Head of Science at Durham Johnston School in Durham.
BSc in Biological Chemistry and PhD in Bioinorganic Chemistry
I decided to study Biological Chemistry at Leicester since it allowed me to keep my options open and continue studying aspects of both Chemistry and Biology. I had enjoyed the welcome I received when I visited the department at an Open Day and thought that the facilities both on and off campus would make my time there enjoyable. Part of my decision was based on the fact that I was going to be moving from a small seaside town in Cornwall to completely new surroundings and I didn’t want to be overwhelmed by studying in a department which was so big that it didn’t provide a good support network for its students.
I enjoyed the mix of subjects I studied, and the modular system enabled me to pick and choose units which best suited my skills. My final year research project was conducted with Dr Martin Harger in organic Chemistry and it was then I decided that I wanted to continue with my research. A good degree from Leicester opens up opportunities elsewhere, but I decided to stay in the department and completed a PhD with Professor Raven in Bioinorganic Chemistry, a time which I enjoyed. A good amount of my time was spent as a demonstrator in the undergraduate labs and it was here that I decided a career in teaching was what I really wanted to do, seeing someone understand a concept properly after you had explained it to them gave me such a buzz, I even enjoyed the marking at the time!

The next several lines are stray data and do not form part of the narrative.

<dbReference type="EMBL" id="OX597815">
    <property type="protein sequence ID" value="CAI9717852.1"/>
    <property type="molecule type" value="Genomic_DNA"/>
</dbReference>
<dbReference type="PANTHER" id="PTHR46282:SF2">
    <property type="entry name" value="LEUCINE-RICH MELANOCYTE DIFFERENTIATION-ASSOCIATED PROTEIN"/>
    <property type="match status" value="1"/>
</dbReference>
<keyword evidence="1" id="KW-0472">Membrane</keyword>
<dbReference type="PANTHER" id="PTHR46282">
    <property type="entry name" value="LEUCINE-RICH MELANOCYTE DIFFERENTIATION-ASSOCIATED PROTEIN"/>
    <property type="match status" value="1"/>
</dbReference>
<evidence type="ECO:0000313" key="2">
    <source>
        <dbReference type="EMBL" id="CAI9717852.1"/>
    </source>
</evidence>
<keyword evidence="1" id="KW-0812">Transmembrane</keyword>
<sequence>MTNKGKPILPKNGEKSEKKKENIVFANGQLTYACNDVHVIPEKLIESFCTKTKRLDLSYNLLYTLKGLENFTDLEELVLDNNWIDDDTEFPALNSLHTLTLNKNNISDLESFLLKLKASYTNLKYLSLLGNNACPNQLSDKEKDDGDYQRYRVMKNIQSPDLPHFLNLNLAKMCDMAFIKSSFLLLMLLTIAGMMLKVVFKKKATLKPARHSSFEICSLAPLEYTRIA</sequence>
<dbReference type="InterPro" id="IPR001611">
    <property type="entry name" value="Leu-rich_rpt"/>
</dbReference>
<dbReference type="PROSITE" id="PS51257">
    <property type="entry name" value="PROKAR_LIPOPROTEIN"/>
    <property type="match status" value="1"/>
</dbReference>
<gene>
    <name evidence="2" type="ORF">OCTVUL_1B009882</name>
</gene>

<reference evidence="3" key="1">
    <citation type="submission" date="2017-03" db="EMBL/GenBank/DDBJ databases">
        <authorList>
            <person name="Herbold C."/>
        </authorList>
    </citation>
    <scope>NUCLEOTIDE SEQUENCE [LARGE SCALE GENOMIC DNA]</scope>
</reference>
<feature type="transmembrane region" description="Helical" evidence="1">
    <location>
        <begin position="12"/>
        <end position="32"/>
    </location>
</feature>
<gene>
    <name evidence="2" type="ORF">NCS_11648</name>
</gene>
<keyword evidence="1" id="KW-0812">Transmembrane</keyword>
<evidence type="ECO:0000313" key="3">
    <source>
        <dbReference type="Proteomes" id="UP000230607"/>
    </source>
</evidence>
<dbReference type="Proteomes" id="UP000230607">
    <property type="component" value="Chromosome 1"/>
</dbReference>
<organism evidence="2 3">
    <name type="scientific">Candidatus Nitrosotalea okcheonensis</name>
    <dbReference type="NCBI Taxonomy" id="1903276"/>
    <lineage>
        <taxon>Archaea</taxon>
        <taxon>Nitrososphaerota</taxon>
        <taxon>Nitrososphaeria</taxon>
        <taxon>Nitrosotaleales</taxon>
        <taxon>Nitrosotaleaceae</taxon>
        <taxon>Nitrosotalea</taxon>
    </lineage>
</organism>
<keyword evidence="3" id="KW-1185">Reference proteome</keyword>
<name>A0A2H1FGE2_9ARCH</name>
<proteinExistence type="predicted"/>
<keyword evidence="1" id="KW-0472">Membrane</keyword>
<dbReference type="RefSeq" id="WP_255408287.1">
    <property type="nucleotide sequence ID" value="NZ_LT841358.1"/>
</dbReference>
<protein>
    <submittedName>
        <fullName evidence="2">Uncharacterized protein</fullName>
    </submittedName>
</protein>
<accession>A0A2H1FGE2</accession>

After my PhD I moved to Oxford University where I completed my PGCE in Science. Although my preference is for Chemistry, my background in Biological Chemistry means that I can teach A-level Biology if necessary. I am now Head of Science at Durham Johnston school in Durham, one of the best schools in the North East, one of the stronger points on my application form was the degree I attained from Leicester. We send quite a few students to do Chemistry and science related degrees every year, I don’t enjoy the marking anymore though!
University isn’t all work and no play, the social side of University life was amazing, and I enjoyed being in the halls of residence in Oadby. It is great that you are in a small student village and although you are close to campus, you don’t look out on it everyday, the sports facilities were nearby and there was always a good bus service into the city. During my PhD I worked as a sub-warden in the self-catering halls, a rewarding experience which meant that I was able to learn about many different cultures since I shared a house with many international students.
If I had my time again I would have still chosen Leicester, it’s friendliness and size make it ideal as a stepping stone into the real world, Biological Chemistry isn’t an easy degree by any means, although in this life you don’t get success by taking the easy route.